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HARRISBURG, PA - The 2023-24 deer seasons ended months ago as did the busiest time for chronic wasting disease (CWD) surveillance. CWD, a fatal neurological disease, is a threat to both white-tailed deer and elk and has been detected within the wild deer population in several areas of Pennsylvania. While the most intense efforts revolve around Pennsylvania’s deer hunting seasons, monitoring for CWD is a year-round endeavor. The public can view the results of these efforts on the CWD Surveillance Dashboard available online at

The CWD Surveillance Dashboard continues to be updated weekly and allows the public to view past and current information related to CWD, and for hunters who submitted their deer for testing to access the results online.

Since July 1, 2023, the Game Commission has collected nearly 11,000 CWD samples from deer. Hunter harvested samples made up the bulk of those with over 7,000.

CWD was detected in a total of 291 of those hunter-harvested deer. To date, over 440 deer have tested positive for CWD in the 2023-2024 sampling year, up from 426 CWD-positive samples in 2022-23.

“CWD surveillance is crucial to managing the disease,” said agency CWD Section Supervisor Andrea Korman. “CWD is a serious threat to deer and elk. Knowing where the disease is allows us to focus our efforts to keep more deer from becoming infected.” 

One of those efforts is using CWD Deer Management Assistance Program (DMAP) units to focus harvest and surveillance. For 2023-24, there were 10 specific CWD DMAP units across the state.

Hunters could purchase up to two additional antlerless permits to be used within these CWD DMAP areas. Increased surveillance and hunting pressure in these CWD DMAP Units is essential to keeping the healthy deer from being exposed to CWD.

In addition to CWD DMAP units, the Game Commission selected three areas last fall as Containment Zones (CZs). CZs are small areas – about a 1-mile radius, or the average size of a deer’s home range – around the location of a high priority CWD-positive deer.

Landowners and hunters within these smaller CZs are offered additional opportunities to harvest deer in an effort to remove those that may have come into contact with the infected deer. These opportunities include both special regulations and extended hunting seasons. The Game Commission continued to work with these landowners after the hunting seasons to conduct additional removals surrounding the initial CWD detection.

“The results of this year’s efforts around recent detections were encouraging,” said Korman. “Landowners and hunters were supportive and eager to help protect deer in their area. This increased sampling close to the detections found no new CWD-positive animals.”

As with previous years, most of the deer that tested positive for CWD in the 2023-24 hunting season came from DMA 2, located in southcentral Pennsylvania, and were concentrated in the Established Area (EA) that covers portions of Bedford, Blair, Franklin, Fulton, and Huntingdon counties. This area, where CWD is considered to be established within the deer population, has produced nearly 90% of Pennsylvania’s CWD-positives since the disease first was detected here in 2012.

This is also where a CWD research study is taking place, specifically in Bedford and Fulton counties. This was the second year of the study and in total, crews captured and collared 95 deer. This multi-year project is conducted in cooperation with the Cooperative Fish and Wildlife Research Unit at Penn State University and the Wildlife Futures Program at Penn Vet.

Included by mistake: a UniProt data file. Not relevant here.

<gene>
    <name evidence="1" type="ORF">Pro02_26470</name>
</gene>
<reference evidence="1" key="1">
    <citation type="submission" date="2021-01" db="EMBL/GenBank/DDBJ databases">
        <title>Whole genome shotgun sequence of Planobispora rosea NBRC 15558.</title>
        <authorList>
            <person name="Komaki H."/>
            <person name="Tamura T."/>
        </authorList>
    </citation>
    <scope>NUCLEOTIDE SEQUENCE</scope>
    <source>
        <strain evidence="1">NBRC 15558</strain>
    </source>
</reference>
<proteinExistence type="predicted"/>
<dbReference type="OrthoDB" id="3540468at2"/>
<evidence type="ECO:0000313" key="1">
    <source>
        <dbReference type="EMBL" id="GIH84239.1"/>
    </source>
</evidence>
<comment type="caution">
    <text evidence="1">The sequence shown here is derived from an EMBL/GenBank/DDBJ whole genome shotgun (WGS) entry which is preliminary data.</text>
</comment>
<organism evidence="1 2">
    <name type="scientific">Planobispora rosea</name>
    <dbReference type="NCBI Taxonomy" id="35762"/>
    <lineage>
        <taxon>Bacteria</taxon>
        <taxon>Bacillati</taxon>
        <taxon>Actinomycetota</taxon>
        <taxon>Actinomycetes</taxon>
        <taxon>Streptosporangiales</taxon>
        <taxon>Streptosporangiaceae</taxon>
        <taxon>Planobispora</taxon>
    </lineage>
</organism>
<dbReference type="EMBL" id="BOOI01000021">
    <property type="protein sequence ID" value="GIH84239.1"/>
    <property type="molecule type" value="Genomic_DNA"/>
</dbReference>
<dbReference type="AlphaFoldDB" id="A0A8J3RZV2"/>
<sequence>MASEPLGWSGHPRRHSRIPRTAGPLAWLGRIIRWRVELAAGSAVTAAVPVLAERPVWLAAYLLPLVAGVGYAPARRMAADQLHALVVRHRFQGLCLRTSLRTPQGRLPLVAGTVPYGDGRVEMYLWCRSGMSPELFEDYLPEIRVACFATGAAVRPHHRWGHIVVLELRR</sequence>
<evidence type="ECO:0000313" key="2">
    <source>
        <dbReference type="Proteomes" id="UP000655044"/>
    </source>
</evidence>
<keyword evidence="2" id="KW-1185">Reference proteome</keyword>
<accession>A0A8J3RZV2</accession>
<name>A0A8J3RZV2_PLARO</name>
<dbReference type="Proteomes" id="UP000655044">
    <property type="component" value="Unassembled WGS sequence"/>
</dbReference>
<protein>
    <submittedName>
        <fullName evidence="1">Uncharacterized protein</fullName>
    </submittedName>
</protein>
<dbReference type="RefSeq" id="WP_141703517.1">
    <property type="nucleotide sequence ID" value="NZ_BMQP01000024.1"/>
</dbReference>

“Based on the number of CWD-positive animals we continue to detect in this area, it’s clear that CWD is a persistent problem and will require long-term management,” Korman said. “People in Pennsylvania believe that responding to wildlife disease is one of the Game Commission’s most important roles. Therefore, the Game Commission must act to address CWD for the benefit of both the resource and the public.”

A critical part of this research is testing deer that have been ear tagged or collared. If any member of the public finds or harvests a tagged deer, please call the number on the ear tags so samples can be collected.

In Wildlife Management Unit (WMU) 4A, 1 out of every 3 hunter-harvested adult deer (over 1 year old) tested positive for CWD.

“These circumstances provide a higher probability of capturing, marking, and monitoring individual CWD-infected deer, but we need to test them if they die to know for sure,” Korman said.

CWD was also detected for the first time in Armstrong County and in two more deer on the east side of the Susquehanna River in Dauphin County.

“Because of this continued increase and spread, we are extending the firearms season in some of the affected WMUs where harvest goals are not being met,” Korman said. “WMUs 4A, 4D, and 5A will have an extended antlerless-only rifle season in January to help slow the spread of disease.”

Agencies are limited in what can be done to address CWD. Reducing deer populations is one of the only tools that has shown results.

“People, and especially Pennsylvania hunters, are passionate about deer, and they’ll do just about anything to protect them,” said Pennsylvania Game Commission Executive Director Steve Smith. “To do that, hunters can do what they love – keep hunting – and know they’re doing their best for deer populations.”

More information about CWD in Pennsylvania, including access to the CWD Surveillance Dashboard and the CWD Response Plan, is available online at

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